Semantics Isn’t Conversation
In any conversation, a simple word I choose may have an unexpected effect on you. I have no way of knowing when you have “history” with ordinary words I regularly use.
A word such as curiosity, or money, or gorgeous might trigger a specific and negative response. I’ll have no clue that I’ve touched off feelings, negative feelings. I won’t suspect that one word has changed the tone of my presentation from neutral to negative.
It’s an accident because of something or someone in the past.
Looking for the Wrong Words
What folks encounter negative words it’s easy for them to have negative thoughts. They transfer their experience to the the person who said them, even when the words said aren’t thought of as hurtful, negative, or mean to most people. Communication breaks. Those listeners get distracted in that way.
It’s confusing when folks flinch at something we think is innocuous. We often feel misunderstood and try to explain that we meant no harm. It’s a defensive posture that rarely works. Rather than getting caught in explanation, looking for the tripwire word can be most helpful. If we ask about the message received, we avoid the risk putting our focus on our own intentions, but on the hearing the person who feels something wrong was said.
Here are some ways to bring the focus back to listening — when it seems that we’re getting distracted by words, and not hearing ideas.
- Know what you want the outcome to be That means listening to the people — their tone, their pauses, their enthusiasm level — not just the words they’re saying.
- The fear of negative comments — in person and on our blogs — is over-blown. Allowing people to play with language and to enjoy the conversation can be a conceptual collaboration.
- Giving up the need for control — making room for tangents — can reap great benefits in involvement.
- Look at faces when the eye contact is too intense.
- Notice how your conversation partner sits and moves. Lean into the conversation, literally and figuratively.
- Ask questions about points that interest you. Find many of them.
In other words, let the person talking know you value what he or she is saying. Signal everyone around that person’s importance to all who might be around. Listen actively. In other words, pay attention with the expectation that you will be asked to solve a problem with the very next question.
Conversations sometimes derail over words that we think about differently. When that happens how do you get people to stop listening to words and start hearing ideas?
–ME “Liz” Strauss
Barbara Ling, Virtual Coach says
“When that happens how do you get people to stop listening to words and start hearing ideas?”
You preface your comments by, “I know your mileage may vary, but here’s from where I’m coming – please let me finish my idea and then tell me your reaction.”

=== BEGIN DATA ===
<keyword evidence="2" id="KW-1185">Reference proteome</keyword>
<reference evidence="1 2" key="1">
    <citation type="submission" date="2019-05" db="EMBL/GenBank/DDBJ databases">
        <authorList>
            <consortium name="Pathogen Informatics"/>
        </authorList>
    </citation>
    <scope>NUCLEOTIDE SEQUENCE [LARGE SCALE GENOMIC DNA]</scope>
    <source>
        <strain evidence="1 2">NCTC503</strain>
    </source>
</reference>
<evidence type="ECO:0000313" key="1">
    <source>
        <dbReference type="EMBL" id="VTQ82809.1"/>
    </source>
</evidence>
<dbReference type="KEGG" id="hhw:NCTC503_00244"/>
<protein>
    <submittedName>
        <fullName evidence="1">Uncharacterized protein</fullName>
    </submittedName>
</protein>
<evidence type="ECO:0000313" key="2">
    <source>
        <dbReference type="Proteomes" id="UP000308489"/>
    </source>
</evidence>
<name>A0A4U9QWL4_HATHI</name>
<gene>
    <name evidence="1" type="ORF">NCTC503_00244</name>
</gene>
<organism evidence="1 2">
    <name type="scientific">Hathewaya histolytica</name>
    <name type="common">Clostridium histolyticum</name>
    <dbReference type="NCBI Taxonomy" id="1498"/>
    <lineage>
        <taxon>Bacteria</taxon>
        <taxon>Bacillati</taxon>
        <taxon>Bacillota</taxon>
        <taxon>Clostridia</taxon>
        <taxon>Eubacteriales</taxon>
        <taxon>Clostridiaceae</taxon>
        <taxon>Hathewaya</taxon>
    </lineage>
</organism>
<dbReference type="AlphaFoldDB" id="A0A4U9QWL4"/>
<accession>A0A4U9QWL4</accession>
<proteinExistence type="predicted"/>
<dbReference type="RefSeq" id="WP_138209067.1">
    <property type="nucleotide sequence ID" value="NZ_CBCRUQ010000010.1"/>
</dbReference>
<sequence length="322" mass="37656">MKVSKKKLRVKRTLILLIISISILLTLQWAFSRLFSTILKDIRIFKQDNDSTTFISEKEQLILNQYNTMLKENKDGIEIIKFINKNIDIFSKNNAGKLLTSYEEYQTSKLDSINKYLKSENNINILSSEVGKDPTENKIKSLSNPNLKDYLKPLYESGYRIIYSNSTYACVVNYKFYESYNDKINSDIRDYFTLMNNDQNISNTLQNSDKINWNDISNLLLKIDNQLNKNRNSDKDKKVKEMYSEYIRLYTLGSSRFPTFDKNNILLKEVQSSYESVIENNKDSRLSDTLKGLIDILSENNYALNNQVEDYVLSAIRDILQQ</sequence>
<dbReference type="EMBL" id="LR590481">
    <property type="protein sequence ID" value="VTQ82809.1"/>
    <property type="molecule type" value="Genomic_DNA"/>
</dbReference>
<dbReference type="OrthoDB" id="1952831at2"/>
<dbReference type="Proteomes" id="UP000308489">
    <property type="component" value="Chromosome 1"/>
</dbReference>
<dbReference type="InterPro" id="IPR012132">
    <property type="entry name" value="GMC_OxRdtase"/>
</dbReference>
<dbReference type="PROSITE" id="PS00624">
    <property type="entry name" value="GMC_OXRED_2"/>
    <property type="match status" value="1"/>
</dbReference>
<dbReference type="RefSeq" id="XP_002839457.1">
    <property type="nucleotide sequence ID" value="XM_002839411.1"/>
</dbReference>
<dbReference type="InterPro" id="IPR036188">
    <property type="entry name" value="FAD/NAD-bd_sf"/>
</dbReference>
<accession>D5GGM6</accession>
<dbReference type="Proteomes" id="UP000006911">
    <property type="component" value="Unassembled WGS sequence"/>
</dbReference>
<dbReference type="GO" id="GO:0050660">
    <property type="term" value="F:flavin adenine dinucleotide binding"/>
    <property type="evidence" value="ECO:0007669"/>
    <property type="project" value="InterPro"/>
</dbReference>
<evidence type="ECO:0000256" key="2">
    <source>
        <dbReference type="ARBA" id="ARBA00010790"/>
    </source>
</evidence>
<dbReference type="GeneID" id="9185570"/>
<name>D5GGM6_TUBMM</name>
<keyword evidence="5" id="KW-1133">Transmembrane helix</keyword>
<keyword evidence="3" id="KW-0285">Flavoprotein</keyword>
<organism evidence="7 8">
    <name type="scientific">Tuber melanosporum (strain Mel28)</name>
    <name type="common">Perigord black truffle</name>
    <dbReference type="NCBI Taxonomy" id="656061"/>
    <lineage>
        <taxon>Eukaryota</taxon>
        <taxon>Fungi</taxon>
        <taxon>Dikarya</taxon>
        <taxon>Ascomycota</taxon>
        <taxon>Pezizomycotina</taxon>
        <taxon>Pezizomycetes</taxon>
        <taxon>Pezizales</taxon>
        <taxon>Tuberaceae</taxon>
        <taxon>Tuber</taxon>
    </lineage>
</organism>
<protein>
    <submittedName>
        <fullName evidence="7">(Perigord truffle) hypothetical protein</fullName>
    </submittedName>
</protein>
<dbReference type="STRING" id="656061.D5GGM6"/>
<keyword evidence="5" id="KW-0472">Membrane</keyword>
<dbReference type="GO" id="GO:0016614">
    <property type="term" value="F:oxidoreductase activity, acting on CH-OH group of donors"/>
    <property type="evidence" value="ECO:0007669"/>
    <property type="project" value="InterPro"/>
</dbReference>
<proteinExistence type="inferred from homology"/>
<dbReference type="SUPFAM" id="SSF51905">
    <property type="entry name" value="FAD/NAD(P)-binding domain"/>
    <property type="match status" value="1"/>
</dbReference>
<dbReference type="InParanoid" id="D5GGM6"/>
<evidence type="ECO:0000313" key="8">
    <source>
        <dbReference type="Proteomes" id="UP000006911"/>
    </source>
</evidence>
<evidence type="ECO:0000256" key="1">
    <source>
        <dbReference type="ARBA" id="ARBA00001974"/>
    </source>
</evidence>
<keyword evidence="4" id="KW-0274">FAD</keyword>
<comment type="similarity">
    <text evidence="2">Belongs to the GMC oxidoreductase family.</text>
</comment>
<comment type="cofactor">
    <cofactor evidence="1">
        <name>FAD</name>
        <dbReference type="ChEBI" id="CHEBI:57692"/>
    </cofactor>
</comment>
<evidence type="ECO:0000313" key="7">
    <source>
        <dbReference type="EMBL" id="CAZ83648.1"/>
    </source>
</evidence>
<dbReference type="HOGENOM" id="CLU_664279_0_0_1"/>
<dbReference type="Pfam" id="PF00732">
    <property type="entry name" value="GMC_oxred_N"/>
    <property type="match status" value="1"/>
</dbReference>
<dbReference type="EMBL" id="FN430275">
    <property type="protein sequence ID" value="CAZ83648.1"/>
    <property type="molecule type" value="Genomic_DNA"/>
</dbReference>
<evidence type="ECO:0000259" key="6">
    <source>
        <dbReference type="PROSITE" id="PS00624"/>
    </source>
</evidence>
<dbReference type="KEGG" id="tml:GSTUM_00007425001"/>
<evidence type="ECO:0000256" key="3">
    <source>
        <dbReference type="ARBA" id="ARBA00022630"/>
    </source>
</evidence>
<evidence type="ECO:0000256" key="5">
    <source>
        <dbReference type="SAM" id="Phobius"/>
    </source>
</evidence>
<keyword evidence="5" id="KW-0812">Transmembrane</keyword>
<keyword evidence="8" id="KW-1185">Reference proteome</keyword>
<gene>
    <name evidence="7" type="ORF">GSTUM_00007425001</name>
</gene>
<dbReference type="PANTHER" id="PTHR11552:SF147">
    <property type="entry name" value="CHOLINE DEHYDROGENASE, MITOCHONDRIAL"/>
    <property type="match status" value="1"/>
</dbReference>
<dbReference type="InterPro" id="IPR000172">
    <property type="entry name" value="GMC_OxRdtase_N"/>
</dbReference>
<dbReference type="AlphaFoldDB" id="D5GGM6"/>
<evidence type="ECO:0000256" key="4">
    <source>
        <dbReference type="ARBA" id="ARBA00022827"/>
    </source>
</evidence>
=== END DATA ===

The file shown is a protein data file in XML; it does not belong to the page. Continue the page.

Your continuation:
If you’re in a formal setting, you can ask the person to repeat back to you just what you said – it’s amazing how many things can be misunderstood by interpretation.
Data points, Barbara
Kurt Scholle says
Does it help to identify and use ‘positive reaction’ keywords by researching what people are looking for in search engines?
If you were to research the words (and variations) you intend to use using a keyword research tool, would that help in determining what words might resonate more with your audience?
How can you determine if a word will have a negative impact? Then how do you select suitable replacements?
Chris Anthony | Lost in Translation says
Kurt, I think negatively-charged words are going to vary from person to person. I’m not sure a search engine is going to help you in one-to-one conversation – in blog posts, perhaps, but even then you have the opportunity to engage a bruised reader one-on-one.
Liz, this is a great post – thank you for writing it. I think the converse is also true: it’s important, when you’ve received a negative reaction from a word, to examine whether you’re reacting to the ideas or the words used to convey them (and the concepts, as well; “you’re fat and lazy” doesn’t generally go over as well as “you’re at risk for cardiac disease and diabetes” :).
You start by saying that we can’t know if a word may be loaded for someone else, positively or negatively.
But we can’t be responsible for the feelings of others. There is absolutely no way anyone can know the emotional value for someone else of any word.
Active listening should always be applied, in personal or business conversations. Active listening will cause the other side to think that you are a most interesting person, even if you never said a word.
It is said that in any conversation the words account for 20% of communication, 80% comes from body language, which of course include facial expression.